Vatican Roundup

Pope calls for Catholics to face challenges of migration

The Pope’s message for the World Day of Migrants and Refugees, which will be celebrated on January 17 in most countries has been published by the Vatican.

Presenting the message, Cardinal Antonio Maria Veglio, president of the Pontifical Council for the Pastoral Care of Migrants and Itinerant Peoples, explained that the day fits naturally into the Year of Mercy and is timely in light of the world’s growing migration crises.

“Migration especially affects the local Churches, as they are closest to migrants and refugees,” he explained, saying that it is hoped that the day will inspire local Churches to reflect, pray and act. “There we meet these people face to face and it is at that level that our encounter can truly assume a dimension nature”.

The Pope’s text, he explained, addresses humanitarian crises linked with migration around the world, highlights questions of identity and integration, and emphasises the Church’s prophetic role in encouraging welcome. 

Faced with these problems and questions, the Pope affirms that “the response of the Gospel is mercy”, which leads to solidarity with others and a culture of encounter.


Nothing unusual about Davis meeting – Lombardi

The Vatican has confirmed that Pope Francis met controversial county clerk Kim Davis while in Washington DC, but insists the details of Ms Davis’ situation were not discussed, and says the meeting does not mean Rome supports her position “in all of its particular and complex aspects”.

Ms Davis, elected clerk of Kentucky’s Rowan County and a committed Apostolic Christian since 2011, refused to grant marriage licenses in the aftermath of the June 26 US Supreme Court ruling that same-sex couples have a right to marry. With all Rowan County marriage licences bearing her signature, she claimed that issuing them to same-sex couples would violate her religious values.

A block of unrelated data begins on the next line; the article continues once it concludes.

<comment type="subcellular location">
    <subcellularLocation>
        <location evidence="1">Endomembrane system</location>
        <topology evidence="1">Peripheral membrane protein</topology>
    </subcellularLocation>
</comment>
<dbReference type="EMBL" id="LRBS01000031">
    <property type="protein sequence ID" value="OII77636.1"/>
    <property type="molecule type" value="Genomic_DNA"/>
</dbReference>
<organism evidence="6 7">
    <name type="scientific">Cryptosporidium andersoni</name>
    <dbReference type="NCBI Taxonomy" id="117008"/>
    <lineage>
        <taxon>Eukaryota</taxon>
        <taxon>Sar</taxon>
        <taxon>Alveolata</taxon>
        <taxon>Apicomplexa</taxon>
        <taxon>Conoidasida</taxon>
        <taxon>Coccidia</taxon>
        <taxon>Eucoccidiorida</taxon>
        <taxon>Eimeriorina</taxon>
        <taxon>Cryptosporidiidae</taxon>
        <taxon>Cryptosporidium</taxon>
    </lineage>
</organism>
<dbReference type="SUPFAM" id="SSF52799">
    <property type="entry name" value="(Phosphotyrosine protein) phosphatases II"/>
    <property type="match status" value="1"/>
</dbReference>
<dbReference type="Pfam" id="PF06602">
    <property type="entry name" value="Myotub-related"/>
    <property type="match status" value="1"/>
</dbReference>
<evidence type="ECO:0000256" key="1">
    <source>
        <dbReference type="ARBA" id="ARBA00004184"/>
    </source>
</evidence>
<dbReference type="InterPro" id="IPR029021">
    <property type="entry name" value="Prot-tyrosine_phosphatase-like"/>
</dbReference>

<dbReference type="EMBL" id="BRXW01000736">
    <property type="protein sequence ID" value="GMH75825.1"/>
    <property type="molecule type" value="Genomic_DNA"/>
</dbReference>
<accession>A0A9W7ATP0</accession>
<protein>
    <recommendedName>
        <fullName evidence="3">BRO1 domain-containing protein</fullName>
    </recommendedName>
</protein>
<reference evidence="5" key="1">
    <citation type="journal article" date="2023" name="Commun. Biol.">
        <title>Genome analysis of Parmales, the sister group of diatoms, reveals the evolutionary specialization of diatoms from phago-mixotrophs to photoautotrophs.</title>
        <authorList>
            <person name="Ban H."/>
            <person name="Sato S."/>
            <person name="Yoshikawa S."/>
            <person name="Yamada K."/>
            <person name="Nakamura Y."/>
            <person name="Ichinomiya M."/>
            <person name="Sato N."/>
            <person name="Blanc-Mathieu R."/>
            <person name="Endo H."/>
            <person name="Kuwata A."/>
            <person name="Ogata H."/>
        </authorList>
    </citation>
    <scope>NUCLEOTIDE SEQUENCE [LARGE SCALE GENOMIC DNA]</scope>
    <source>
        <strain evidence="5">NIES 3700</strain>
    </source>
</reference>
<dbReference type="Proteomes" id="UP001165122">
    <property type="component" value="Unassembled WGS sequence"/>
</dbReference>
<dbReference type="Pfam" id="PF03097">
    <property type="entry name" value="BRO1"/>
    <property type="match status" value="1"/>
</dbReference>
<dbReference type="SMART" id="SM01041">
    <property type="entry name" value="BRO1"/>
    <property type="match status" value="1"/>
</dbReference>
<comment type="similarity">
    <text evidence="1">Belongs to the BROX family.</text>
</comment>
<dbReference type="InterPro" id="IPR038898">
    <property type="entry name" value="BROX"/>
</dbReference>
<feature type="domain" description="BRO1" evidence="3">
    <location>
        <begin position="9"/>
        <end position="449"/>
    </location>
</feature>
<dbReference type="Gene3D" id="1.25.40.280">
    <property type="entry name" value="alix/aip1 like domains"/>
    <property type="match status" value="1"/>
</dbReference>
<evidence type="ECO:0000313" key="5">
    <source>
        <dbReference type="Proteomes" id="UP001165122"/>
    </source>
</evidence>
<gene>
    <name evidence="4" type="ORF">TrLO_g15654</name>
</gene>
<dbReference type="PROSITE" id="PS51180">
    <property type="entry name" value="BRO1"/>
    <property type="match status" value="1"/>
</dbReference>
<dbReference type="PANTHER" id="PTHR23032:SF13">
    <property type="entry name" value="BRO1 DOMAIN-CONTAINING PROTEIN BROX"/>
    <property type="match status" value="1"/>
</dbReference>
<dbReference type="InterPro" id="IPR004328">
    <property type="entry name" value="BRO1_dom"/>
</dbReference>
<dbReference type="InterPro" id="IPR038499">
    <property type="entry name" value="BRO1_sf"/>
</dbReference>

Briefly jailed for contempt of court, she has become a totemic figure for opponents of same-sex marriage and proponents of religious freedom in the US. 

Holy See spokesman Fr Federico Lombardi SJ said Ms Davis was one of several dozen people the nunciature invited to meet Pope Francis, and that there was only a brief exchange between the two. Ms Davis has claimed she and Pope Francis spoke for 15 minutes, and that the Pope said “thank you for your courage”. 


Remind poor they matter, foodbank volunteers are urged

Even the richest countries appear to struggle to feed their poor despite the world being able to produce enough food for everyone, Pope Francis has said, calling hunger a “true scandal” that threatens the life and dignity of millions of people.

The Pope was speaking at an October 3 meeting in the Vatican with more than 7,000 volunteers and coordinators of Italian food banks, along with representatives from food banks elsewhere. The meeting was sponsored by the Italian Food Bank Foundation, which assists local food-distribution outlets and encourages large-scale food producers to donate excess or imperfect products to local food banks rather than destroy the products.

Praising the efforts of those gathered “to fight the waste of food, recover it and distribute it to families in difficulty and to the poor” the Pope urged those gathered to remember always that those who seek their help are persons, not numbers. Recalling how in the Gospels Jesus makes clear that people will be judged on how they respond to others’ hunger, he said, “Be brothers and friends of the poor; let them know they are important in God's eyes”.